The DSL service I purchased from at&t is the DSL Elite package - advertised as 6 Mbps down and 768 Kbps up. According to my DSL modem's DSL statistics, my line is capable of supporting 9.504 Mbps down and 1.228 Mbps up, and is provisioned as 6.016 Mbps down and 768 Kbps up (as it should be). In actuality, according to speed tests to several sites on dslreports.com I am getting about 4.8 Mbps down and 680 Kbps up. The first number is rather disappointing. It is showing at least 1.2 Mbps less than the advertised speed. While this is within at&t's "fine print" speed range, it starts giving credence to Time Warner's (smear) advertising campaign that DSL is slow. Compared to the measured rates I got on my cable modem (when it works), DSL is slow. It would be advantageous to at&t to start giving customers a more realistic idea of what they should expect as far as bandwidth is concerned. Giving 4.8 Mbps on a 6 Mbps line and calling it "within the range of service" is kind of like the auto industry's MPG ratings that bear no resemblance to reality. When cable (when it works) is giving 7 Mbps (and I can really attain that speed) bursting to around 14 Mbps (I've measured this speed), 4.8 Mbps (best I can do) on DSL is pitiful. No, I don't have Uverse available in my neighborhood.
That being said, while the performance of my DSL service is kind of lackluster, it appears to be reliable as I remember it. The at&t technician called me before doing the installation and stopped by my house after he connected it to confirm that I had service. Given that I did a "self installation," having someone check with me to make sure my service was working was a good thing.
The most irritating thing about the DSL installation was the account set-up. If I must emphasize one thing to at&t, it is that they must not restrict service to ONLY Windows and MacOS users! I'm not asking for you to give me OS support - I'm asking you to stop restricting me from registering my DSL service. I was able to find some third-party solution to skipping the "unsupported OS" message but I should never have had to do this. How much did Microsoft pay you guys at at&t to screw us Linux users? Argh.
As I have said in the past, it is always a challenge to choose the lesser of two evils: at&t or Time Warner. Poor administrative support and slow speeds vs. we don't give a damn if your service works consistently or not. Choose one or the other.
Instead of paying at&t for the Motorola (aka. speedstream) DSL modem for $65 or $69, I purchased my own DSL modem from Fry's Electronics for $50. I purchased the D-Link DSL-520B DSL modem. The device is fairly good and most definitely running Linux under-the-hood. They pretty much use the Broadcom reference design (96338 board) for the BCM6338 system-on-a-chip (SOC) MIPS-based controller with ADSL2+ support. The web pages are a bit cryptic in some places, and I am still not sure about some of the configuration parameters I chose, but the defaults (in most cases) seem to do the right thing. After getting used to the modem, I was able to do some more advanced configuration. The one thing I would like to do, and for whatever reason I can't, is to allow the PPPoE IP from at&t to be bridged to the Ethernet port and provided to me via DHCP. Instead, you can only NAT, and the modem is the only device that is privy to your real IP address. This means that if I run my own firewall and gateway, I need to double-NAT outgoing traffic, which seems stupid to me. While the firewall in the DSL-520B is just Linux iptables, the web interface doesn't allow me to to do the fine-grained control I do on my own Linux box. Also, while the DSL-520B has a dynamic DNS update client (for dyndns.com), I don't know how well it works or not and whether it renews my IP registration in 28 days as dyndns.com requires. I would rather continue to run my own update client, which is kind of impossible to do reliably and efficiently when I don't have direct access to the real IP I am given.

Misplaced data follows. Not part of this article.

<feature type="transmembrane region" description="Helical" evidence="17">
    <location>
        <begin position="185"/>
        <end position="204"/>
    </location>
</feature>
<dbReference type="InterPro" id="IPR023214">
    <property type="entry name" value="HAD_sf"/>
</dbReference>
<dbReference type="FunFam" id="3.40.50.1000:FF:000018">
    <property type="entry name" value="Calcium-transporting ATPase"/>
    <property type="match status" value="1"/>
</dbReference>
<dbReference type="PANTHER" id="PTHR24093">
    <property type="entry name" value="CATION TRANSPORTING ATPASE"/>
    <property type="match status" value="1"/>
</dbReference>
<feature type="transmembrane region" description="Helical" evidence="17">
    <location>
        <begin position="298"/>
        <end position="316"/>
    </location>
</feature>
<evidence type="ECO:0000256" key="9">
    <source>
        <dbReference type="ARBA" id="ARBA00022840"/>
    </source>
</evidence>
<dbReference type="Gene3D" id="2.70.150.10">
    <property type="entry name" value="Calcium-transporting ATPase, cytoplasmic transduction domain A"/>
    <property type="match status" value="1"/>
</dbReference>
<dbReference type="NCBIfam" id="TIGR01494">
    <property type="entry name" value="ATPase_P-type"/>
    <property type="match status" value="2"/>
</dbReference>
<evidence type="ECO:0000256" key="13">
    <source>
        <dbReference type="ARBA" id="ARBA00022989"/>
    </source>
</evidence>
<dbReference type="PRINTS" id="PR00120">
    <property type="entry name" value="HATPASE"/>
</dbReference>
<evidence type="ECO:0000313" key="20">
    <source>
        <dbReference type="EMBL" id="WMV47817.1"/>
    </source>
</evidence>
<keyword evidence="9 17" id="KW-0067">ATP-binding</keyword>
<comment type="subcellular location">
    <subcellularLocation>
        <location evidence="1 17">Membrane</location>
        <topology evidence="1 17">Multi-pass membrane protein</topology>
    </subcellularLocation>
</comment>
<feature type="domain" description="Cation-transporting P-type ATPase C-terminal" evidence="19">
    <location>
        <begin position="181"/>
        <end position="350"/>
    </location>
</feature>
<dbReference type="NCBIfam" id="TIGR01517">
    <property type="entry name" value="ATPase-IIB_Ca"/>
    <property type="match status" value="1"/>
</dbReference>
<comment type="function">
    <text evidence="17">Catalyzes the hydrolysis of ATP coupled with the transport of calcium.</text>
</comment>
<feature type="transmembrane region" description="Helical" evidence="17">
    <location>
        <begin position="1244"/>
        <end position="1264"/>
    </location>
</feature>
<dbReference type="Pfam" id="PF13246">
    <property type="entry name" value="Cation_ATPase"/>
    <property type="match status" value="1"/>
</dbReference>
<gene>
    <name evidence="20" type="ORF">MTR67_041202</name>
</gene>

All this being said, for the casual user, the device should work just fine. In fact, if all you have are wired devices, you can connect the DSL-520B to a switch and let the built-in DHCP server, NAT, and firewall do all the work of a separate "router." That could be useful for some users.
For those "l33t ha><0r" techie types, the DSL-520B gives you access to the underlying Linux OS and you can do a lot of very cool things. If you telnet to the unit, you can get to a Linux shell prompt by:
$ telnet 192.168.1.1Now, you are able to execute all the iptables commands directly as well as adjust adsl parameters, get all sorts of statistics, and otherwise control the entire box as you wish. What I have not yet figured out is how to just bypass the dang web interface entirely and simply execute my own commands. I bet given some time and thought, I could probably make some changes to overcome the bridging issue I mentioned previously. Note that the OS and utilities all appear to be Broadcom's reference stuff, and that D-Link simply put their own web interface on it. I'm not faulting D-Link here at all, it's just that (like many of these devices), the chipset can do really cool things but the OS implementation cripples some of the most innovative features.
Connected to 192.168.1.1.
Escape character is '^]'.
BusyBox v1.00 (2010.08.18-23:32+0000) Built-in shell (msh)
Enter 'help' for a list of built-in commands.
I was debating whether to just return the DSL modem to Fry's and buy the Motorola modem (notorious for burning up in a few months to a year) or Actiontec or one of those...but given what I can see with the D-Link modem, I think I'll keep it and see if I can unleash some of its pent-up power (hopefully without bricking the unit).
I will try to keep everyone up-to-date on this subject should anything new and exciting surface while I experiment more.